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5.9: Nested For Loops

  • Page ID
    10679
  • Overview

    Nested for loops places one for loop inside another for loop. The inner loop is repeated for each iteration of the outer loop.

    Discussion

    Nested Control Structures

    We are going to first introduce the concept of nested control structures. Nesting is a concept that places one item inside of another. Consider:

    if expression
        true action
    else 
        false action
    

    This is the basic form of the if then else control structure. Now consider:

    if age is less than 18
        you can't vote
        if age is less than 16
            you can't drive
        else
            you can drive
    else
        you can vote
        if age is less than 21
            you can't drink 
        else
            you can drink
    

    As you can see we simply included as part of the “true action” a statement and another if then else control structure. We did the same (nested another if then else) for the “false action”. In our example, we nested if then else control structures. Nesting could have an if then else within a while loop. Thus, the concept of nesting allows the mixing of the different categories of control structures.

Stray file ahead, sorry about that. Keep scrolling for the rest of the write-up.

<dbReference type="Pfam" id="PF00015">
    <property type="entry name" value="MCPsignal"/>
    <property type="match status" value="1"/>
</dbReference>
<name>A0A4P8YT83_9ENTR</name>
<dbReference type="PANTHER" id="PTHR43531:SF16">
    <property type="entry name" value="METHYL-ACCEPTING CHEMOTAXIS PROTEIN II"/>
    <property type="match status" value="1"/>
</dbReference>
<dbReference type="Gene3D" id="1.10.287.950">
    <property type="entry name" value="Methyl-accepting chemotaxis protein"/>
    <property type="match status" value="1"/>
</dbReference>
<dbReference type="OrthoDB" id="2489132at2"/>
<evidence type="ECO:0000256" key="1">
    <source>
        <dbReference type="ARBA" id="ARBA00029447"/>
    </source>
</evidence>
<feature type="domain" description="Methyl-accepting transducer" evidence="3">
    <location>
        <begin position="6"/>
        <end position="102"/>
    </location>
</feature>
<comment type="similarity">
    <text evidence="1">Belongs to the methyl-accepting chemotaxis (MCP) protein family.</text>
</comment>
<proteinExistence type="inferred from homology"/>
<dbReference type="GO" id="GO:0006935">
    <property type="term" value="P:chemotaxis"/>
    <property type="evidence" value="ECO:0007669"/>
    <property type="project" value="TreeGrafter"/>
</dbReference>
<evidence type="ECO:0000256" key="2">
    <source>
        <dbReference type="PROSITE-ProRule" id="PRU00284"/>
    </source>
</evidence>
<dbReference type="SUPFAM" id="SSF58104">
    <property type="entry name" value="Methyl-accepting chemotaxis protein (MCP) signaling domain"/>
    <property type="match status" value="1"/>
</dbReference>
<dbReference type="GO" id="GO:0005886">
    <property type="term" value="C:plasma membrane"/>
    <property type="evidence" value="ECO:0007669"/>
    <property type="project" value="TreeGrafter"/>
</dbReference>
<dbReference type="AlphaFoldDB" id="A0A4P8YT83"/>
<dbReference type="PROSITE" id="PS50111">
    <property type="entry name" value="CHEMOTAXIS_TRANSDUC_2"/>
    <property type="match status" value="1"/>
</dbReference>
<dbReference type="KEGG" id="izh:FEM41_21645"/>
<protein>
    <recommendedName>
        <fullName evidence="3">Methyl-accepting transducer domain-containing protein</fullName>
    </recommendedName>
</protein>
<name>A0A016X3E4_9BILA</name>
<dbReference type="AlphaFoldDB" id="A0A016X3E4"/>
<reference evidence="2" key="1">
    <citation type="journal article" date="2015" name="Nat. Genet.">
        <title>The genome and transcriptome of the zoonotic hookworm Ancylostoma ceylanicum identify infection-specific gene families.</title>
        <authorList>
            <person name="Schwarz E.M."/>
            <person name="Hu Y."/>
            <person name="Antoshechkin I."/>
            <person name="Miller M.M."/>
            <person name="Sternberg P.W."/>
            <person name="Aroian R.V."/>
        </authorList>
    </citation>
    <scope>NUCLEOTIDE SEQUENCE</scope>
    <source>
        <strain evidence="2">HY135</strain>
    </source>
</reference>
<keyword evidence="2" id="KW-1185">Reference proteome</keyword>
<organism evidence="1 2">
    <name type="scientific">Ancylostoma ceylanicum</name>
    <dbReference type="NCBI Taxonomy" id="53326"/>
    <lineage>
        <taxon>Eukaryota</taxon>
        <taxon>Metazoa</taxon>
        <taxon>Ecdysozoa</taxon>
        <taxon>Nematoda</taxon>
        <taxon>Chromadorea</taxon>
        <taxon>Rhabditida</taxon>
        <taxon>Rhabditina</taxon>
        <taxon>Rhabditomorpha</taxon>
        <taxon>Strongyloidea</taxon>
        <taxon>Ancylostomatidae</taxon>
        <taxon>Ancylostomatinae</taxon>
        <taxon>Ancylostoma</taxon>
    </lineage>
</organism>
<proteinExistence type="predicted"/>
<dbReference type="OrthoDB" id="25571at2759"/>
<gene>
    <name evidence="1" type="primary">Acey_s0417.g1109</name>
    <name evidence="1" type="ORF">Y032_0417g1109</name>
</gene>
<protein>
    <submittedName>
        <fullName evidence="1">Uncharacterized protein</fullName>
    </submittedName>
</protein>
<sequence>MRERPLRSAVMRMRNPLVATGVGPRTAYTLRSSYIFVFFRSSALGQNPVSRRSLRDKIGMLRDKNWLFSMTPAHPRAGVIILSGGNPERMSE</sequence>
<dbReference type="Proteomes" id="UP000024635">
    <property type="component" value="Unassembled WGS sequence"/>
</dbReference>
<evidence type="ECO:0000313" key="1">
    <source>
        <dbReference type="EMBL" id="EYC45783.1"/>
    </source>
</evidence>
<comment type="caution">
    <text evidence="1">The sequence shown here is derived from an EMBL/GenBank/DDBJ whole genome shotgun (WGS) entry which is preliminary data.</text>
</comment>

Many complex logic problems require using nested control structures. By nesting control structures (or placing one inside another) we can accomplish almost any complex logic problem.

    An Example – Nested for loops

    Here is an example of a 10 by 10 multiplication table:

             1 |   2 |   3 |   4 |   5 |   6 |   7 |   8 |   9 |  10 |
         -------------------------------------------------------------
       1 !   1 |   2 |   3 |   4 |   5 |   6 |   7 |   8 |   9 |  10 |
       2 !   2 |   4 |   6 |   8 |  10 |  12 |  14 |  16 |  18 |  20 |
       3 !   3 |   6 |   9 |  12 |  15 |  18 |  21 |  24 |  27 |  30 |
       4 !   4 |   8 |  12 |  16 |  20 |  24 |  28 |  32 |  36 |  40 |
       5 !   5 |  10 |  15 |  20 |  25 |  30 |  35 |  40 |  45 |  50 |
       6 !   6 |  12 |  18 |  24 |  30 |  36 |  42 |  48 |  54 |  60 |
       7 !   7 |  14 |  21 |  28 |  35 |  42 |  49 |  56 |  63 |  70 |
       8 !   8 |  16 |  24 |  32 |  40 |  48 |  56 |  64 |  72 |  80 |
       9 !   9 |  18 |  27 |  36 |  45 |  54 |  63 |  72 |  81 |  90 |
      10 !  10 |  20 |  30 |  40 |  50 |  60 |  70 |  80 |  90 | 100 |
    

    We might also see that the answers could be designed as a collection of cells (each cell being exactly six spaces wide). The pseudocode to produce part of the table is:

    For row = 1, row <= 3, row += 1
        For column = 1, column <= 3, column += 1
            Output row * column
            Output "\t"
        Output "\n"
    

    Key Terms

    complex logic
    Often solved with nested control structures.